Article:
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    1. Thanks so much, Sara! Yes, the backdrop is a chalkboard that I stenciled with a chalk pen just for the photos. The village is moving to our front entryway this week where it will sit on a cabinet under a large mirror.

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  2. Replies
    1. Thank you so much, Larissa! I think I'm going to leave this village up throughout the winter.

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  3. I think every home needs a little village like this Marie. All the little houses and the church are so precious and the lighting in the background just add to the whole story. Beautifully done.

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    1. Thank you so much, Michelle! I put the village in our front entry last night and it looks so good both by day and night all lit up. Now it needs Meegan's village wreath to hang on the mirror above it. LOL

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  4. Marie, these are all so adorable. I love how you have put them together on the stand with the lights. I am the same as you, I can't throw away scraps of wood. 🤣🤣

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    1. Thank you so much, Anita! You are a girl after my own heart that sees everything has potential, even the scraps of wood on the floor.

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  5. I think the thing I miss most about lockdown is craft shows and bazaars this time of year. Having done shows for over 35 years, I always found wonderful gifts and decor from fellow artisans. I easily would have picked up your sweet village. Northern Denmark is filled with golden yellow homes with red tile roofs, or white cottages trimmed in beautiful copen blue...so many red doors, a photo op everywhere. Very cute idea, and certainly easy for almost anyone---hugs, and have a Happy Thanksgiving.

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    1. I miss the craft shows this year too Sandi, I love buying handmade items made by local artisans. I'm glad you like my handmade village! I thought about going full on traditional by adding yellows and blues, even had the paint on the worktable. But because this village is a keeper, those colors don't work with my Christmas decor. So I stuck with neutrals and pops of red (my favorite color). I set the village up in our front entry last night and it looks so pretty - I'm very pleased.

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  6. You are SO sweet with the warm welcome. I am excited to be a part of this talented group.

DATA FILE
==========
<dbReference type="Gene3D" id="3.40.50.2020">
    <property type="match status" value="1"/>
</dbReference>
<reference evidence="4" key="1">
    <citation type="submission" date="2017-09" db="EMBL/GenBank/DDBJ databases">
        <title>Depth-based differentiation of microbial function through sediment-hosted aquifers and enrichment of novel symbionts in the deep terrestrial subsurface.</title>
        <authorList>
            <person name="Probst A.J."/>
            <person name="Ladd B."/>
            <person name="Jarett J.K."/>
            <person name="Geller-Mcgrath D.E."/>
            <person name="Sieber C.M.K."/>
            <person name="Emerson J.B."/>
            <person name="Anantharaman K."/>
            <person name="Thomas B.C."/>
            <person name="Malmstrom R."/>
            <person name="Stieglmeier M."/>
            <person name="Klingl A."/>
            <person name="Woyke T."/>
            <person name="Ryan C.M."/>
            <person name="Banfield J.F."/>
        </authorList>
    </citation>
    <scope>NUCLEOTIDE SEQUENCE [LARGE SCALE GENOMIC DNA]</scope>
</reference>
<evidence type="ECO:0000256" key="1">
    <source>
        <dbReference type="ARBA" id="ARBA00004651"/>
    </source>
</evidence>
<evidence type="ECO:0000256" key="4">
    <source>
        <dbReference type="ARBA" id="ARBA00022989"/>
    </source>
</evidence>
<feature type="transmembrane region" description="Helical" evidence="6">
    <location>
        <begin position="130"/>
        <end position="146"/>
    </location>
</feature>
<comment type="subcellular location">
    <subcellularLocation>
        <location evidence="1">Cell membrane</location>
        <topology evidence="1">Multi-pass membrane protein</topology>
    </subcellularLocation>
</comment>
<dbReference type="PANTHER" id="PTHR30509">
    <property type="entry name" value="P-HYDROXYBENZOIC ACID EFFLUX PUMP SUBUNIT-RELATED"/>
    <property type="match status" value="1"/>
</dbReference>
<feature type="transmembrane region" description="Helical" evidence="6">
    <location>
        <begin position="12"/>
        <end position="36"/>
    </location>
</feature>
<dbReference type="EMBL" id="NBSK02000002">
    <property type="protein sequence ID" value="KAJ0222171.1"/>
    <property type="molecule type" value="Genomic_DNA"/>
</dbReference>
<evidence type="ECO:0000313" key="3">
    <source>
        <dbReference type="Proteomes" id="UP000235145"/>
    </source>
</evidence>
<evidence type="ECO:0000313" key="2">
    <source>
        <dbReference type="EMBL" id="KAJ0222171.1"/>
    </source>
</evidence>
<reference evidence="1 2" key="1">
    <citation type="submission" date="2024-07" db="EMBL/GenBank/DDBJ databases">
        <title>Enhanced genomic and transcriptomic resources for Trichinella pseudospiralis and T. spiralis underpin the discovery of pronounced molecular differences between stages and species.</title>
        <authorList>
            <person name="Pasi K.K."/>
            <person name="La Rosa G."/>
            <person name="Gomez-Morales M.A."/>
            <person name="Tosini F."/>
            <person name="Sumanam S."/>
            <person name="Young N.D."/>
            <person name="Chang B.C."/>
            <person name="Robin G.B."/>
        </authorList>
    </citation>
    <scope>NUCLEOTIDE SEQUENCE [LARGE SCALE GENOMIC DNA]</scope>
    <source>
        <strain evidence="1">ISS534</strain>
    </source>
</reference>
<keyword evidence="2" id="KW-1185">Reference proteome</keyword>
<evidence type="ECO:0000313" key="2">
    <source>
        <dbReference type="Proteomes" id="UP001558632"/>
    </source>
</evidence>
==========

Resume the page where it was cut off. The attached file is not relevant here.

I have been wanting to make a village like this for so long. Thanks for the tutorial!
    Have a really nice December, Marie!

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    1. Meegan, my Scandi Village needs your Scandi Wreath hanging above it! Seriously, you've got the old gears turning in my head on how to make one.

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  7. Just darling, Marie! It's beginning to look a lot like Christmas...

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    1. Thank you Kim! I put it in our entry last night and love it so much.

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  8. Love your creativity and this gave me an idea :-) I'm thinking I should make some Animal Crossing homes to place over our fire place.

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  9. These are absolutely adorable, Marie! Love them, and love how you backlit them to display. Great tutorial, too. Pinned!

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    1. Thank you very much, Lora, I'm glad you like it! I'm so pleased with how it turned out and it looks so good in front entry. So glad I intercepted that pile of lumber before it went in the firepit. P.S. thanks for the pin too BTW.

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  10. Oh Marie this is so cute. I love the Nordic design. I think we all need a little nordic village in our homes. Super cute. xoxo Kris

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    1. I'm glad you like it Kris! I'm so pleased with how it turned out and it looks so cute in our front entrance both during the day and lit up at night. It's an ode to my husband's Swedish heritage.

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  11. I am crazy about miniature houses. Your little village is ADORABLE !! Completely in love with it.
    Thank you for joining Meraki Link Party. We hope to see you again.
    Naush

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  12. oh I just love all kinds of little houses and these are totally adorable! great use of "extras"! Happy Weekend!

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    1. Thank you very much, Debra, it was such fun making this little village display! Happy Weekend to you as well 😀

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  13. ********************************************************
    Thank you for sharing at #OverTheMoon. Pinned and shared. Have a lovely week. I hope to see you at next week’s party too! Please stay safe and healthy. Come party with us at Over The Moon! Catapult your content Over The Moon! @marilyn_lesniak @EclecticRedBarn
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  14. Marie,
    OMG, you are so creative. I love these houses. Congratulations, you are being featured at Over The Moon Linky Party. I hope you stop by. https://www.eclecticredbarn.com/2020/12/over-moon-linky-party.html
    Hugs,
    Bev

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    1. Thank you so much, Bev, both for the sweet comment and the feature! xo

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  15. Marie,
    How I'd love to be an elf and join you in your workshop! This Scandinavian scrap wood village is adorable! I am most certainly going to be adding some of these cute buildings to my decor. You are indeed frugal but mostly creative and talented. You have VISION!

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    1. You made my Sunday "unknown", thank you for your sweet comments! And have fun making your Scandi houses.